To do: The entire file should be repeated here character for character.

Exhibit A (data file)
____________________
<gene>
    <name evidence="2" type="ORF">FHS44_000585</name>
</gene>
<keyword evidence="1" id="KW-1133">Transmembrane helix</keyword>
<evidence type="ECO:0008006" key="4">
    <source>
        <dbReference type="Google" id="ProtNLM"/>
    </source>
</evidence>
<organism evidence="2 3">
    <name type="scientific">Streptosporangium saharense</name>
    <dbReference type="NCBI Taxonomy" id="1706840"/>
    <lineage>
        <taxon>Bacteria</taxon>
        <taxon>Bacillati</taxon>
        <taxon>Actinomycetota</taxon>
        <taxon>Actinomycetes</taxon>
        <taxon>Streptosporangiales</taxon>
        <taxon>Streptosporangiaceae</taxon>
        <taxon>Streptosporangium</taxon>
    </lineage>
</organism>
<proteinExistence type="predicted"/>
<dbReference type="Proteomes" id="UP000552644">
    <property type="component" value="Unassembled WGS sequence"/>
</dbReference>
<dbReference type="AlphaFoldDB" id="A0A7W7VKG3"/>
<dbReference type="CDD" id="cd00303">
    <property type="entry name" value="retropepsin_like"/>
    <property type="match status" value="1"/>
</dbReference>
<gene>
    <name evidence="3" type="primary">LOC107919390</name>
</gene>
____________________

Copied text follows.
<gene>
    <name evidence="2" type="ORF">FHS44_000585</name>
</gene>
<keyword evidence="1" id="KW-1133">Transmembrane helix</keyword>
<evidence type="ECO:0008006" key="4">
    <source>
        <dbReference type="Google" id="ProtNLM"/>
    </source>
</evidence>
<organism evidence="2 3">
    <name type="scientific">Streptosporangium saharense</name>
    <dbReference type="NCBI Taxonomy" id="1706840"/>
    <lineage>
        <taxon>Bacteria</taxon>
        <taxon>Bacillati</taxon>
        <taxon>Actinomycetota</taxon>
        <taxon>Actinomycetes</taxon>
        <taxon>Streptosporangiales</taxon>
        <taxon>Streptosporangiaceae</taxon>
        <taxon>Streptosporangium</taxon>
    </lineage>
</organism>
<proteinExistence type="predicted"/>
<dbReference type="Proteomes" id="UP000552644">
    <property type="component" value="Unassembled WGS sequence"/>
</dbReference>
<dbReference type="AlphaFoldDB" id="A0A7W7VKG3"/>
<dbReference type="CDD" id="cd00303">
    <property type="entry name" value="retropepsin_like"/>
    <property type="match status" value="1"/>
</dbReference>
<gene>
    <name evidence="3" type="primary">LOC107919390</name>
</gene>